A: Oh yeah. When I started here, the waterwheels were all working. But there was a period in the 1970s when the waterwheels were not working. One of the Rangers was giving a tour, and the paddlewheel just kind of blew apart – centrifugal force – it all kind of fell apart, so from that day they shut it down, and over the course of the next three years, through the bicentennial, they reconstructed the waterwheels and they came back online. The effect of that in the 1970s was the Rangers were very descriptive of how the waterwheels, had they been working, would work, so by the 1980s, that description was still there. But it wasn’t necessary once we had the waterwheels working again. You just turn it on and you watch it, and you can figure out how it works. And you can take that time to explain other parts of the Iron Works. Because looking at it, you can understand how things work, so an actual life experience is worth far more than a thousand words as far as that goes.
Q: Are there any old components of the waterwheels?
A: Like 17th Century? No. We do have what’s called the boyt. It’s one of the pillows that the shaft sits in from the Joseph Jenks Shop. We have an original one from the 17th Century. But that sort of stuff is in collections – things that we want to protect – so we don’t use them, but base some of the information off of that.
Q: During your 32 years here, what’s the most interesting visitor you’ve had?
A: I usually don’t like to talk about visitors. … One of my favorite things is learning from the engineers who come here and have had experiences in other places. Just a couple of weeks before I got married, a guy was here from Morwellham Quay. It was a tin mine in England. He said, “If you’re ever around, come and see me.” And I said, “Well, I’ll be there in a couple of weeks,” because that’s where I was going. And that was really fun: to get that tour of the tin mine in England; it was called Morwellham Quay. But you get all kinds of people who have come through here – geologists who are interested – everybody has their interest in the place. And it’s really fun to share that with all of the people. I just like those conversations with other people that know and who are curious.
Q: People from all over the word.
A: Yep. Germany, China, France, Scandinavia, Canada.
A: Scotland is kind of more recent. I did an interview one time in 2000 or 2001 with the BBC on the anniversary of the Scots Battle of Dunbar – on the 350th anniversary – so that was fun to do: to be on the BBC.
Q: Anything else that you would like to share, from the perspective of somebody who has worked here for 32 years?
A: When I started here, it was kind of a place where I figured I could work here and do some blacksmithing. I don’t know if I really connected in the early years of how important this place was, until the mid-90s, when something came out that said the potential was that they could close this many parks across the board, so I wrote to find out “where did that number come from?” Because Saugus was on that list. And so I wrote to find out “where did that number come from?” And I realized that it came from some political thing – I think within the Park Service – that said, “If we get a budget cut of 30-something percent, this is how many parks it could influence.” What they did is they took all of the lowest budgeted parks and lumped them together on a list. And, so I thought, what my job should be here is to bring forth the importance of this place so that closing parks isn’t going to be based on a list that is strictly numbers. We have to tell a story that allows people to understand how important the various parks are and maybe why they should be kept open, so since the mid-90s, I guess that’s been my major mission here for myself: to make sure people realize the importance of what happened here, whatever that is, to keep focused on that.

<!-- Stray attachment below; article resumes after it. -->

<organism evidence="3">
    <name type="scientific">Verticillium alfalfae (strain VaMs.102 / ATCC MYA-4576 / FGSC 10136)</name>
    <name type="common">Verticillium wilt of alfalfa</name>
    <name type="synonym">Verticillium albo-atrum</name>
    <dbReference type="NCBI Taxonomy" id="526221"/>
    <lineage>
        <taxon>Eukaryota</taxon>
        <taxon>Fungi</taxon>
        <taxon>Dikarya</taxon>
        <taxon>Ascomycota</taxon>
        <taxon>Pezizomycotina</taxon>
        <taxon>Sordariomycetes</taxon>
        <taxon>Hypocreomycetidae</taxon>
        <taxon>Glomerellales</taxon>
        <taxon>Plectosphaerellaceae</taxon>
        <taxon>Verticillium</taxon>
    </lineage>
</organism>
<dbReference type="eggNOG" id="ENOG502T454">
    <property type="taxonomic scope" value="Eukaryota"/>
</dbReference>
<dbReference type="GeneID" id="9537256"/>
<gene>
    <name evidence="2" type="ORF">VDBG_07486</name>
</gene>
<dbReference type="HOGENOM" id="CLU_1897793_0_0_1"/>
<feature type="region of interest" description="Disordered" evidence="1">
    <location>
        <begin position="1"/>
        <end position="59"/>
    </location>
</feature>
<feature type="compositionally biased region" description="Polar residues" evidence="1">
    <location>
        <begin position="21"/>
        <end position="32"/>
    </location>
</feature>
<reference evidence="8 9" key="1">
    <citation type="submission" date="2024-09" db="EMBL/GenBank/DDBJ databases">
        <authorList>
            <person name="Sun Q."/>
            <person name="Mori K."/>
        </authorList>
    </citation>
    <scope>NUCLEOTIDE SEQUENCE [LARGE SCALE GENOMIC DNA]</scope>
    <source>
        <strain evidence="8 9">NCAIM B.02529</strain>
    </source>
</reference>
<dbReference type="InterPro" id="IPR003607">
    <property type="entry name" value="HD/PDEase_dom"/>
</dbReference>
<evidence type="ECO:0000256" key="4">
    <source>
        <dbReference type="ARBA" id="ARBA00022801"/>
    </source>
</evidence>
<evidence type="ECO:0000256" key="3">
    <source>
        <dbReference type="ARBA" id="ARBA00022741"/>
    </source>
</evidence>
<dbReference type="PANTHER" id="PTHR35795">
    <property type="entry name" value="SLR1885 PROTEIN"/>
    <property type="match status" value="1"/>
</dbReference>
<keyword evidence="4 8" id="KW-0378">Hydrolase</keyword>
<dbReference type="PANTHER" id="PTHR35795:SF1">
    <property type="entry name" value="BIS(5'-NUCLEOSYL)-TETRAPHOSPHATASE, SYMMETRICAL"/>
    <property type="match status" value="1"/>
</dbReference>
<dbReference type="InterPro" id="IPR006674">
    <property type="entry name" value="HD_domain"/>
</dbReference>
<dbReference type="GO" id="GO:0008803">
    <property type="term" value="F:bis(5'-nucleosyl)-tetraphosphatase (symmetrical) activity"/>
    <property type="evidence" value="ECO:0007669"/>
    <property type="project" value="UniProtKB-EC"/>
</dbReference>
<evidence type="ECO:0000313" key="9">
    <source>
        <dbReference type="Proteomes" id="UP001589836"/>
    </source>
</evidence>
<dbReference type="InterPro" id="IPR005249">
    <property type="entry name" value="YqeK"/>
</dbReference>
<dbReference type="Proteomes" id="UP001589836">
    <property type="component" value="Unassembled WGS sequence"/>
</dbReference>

Q: So, did you actually write a letter?
A: No. It’s just the personal contact I have with people and how I do tours. And if I don’t get anything else across when somebody walks into the Visitor’s Center, I’ll ask them bluntly, almost rudely, “Why are you here? What brings you here?” So, maybe it’s because they are distant relatives or descendants of Scottish prisoners of war or ironworkers who were here, so we can look into that toolbox of things we have so that we can figure out the best thing we can do for those people here. But if there is nothing else that I get across to people in 10 seconds or an hour tour, it’s why this place is important to the American people and why Congress set this aside in the 1960s as a National Historic Site – and right now we’re in the middle of the 50th anniversary year – why this was set aside to tell that portion of the American story.
Q: Give me a two-minute summation of that, please. Why is this place important?
A: This is where the American iron and steel industry gained a foothold in this country in the 1640s. And because of its bankruptcy – which is another thing I like to say because we’re almost celebrating a bankruptcy here – is that because of that bankruptcy and the dispersal of skilled workers, it spread those technologies throughout New England, New Jersey and so forth.
Q: So, this place played a big part in the early colonies?
Q: Anything else that you would like to share?
A: Well, one of the first years I was here, there was a reunion of a family that took place here. They were broken up in World War II. And so different members of the family went in different directions and they all had a pair of different languages from each other as a result of the war. And they came here for a tour, and it was just interesting to find that right thread of people that could tell the story of the Iron Works through these people that were brought together again here after the war, for the first time, connecting with each other. They had been broken apart by the war. But this gave them a common experience through different languages.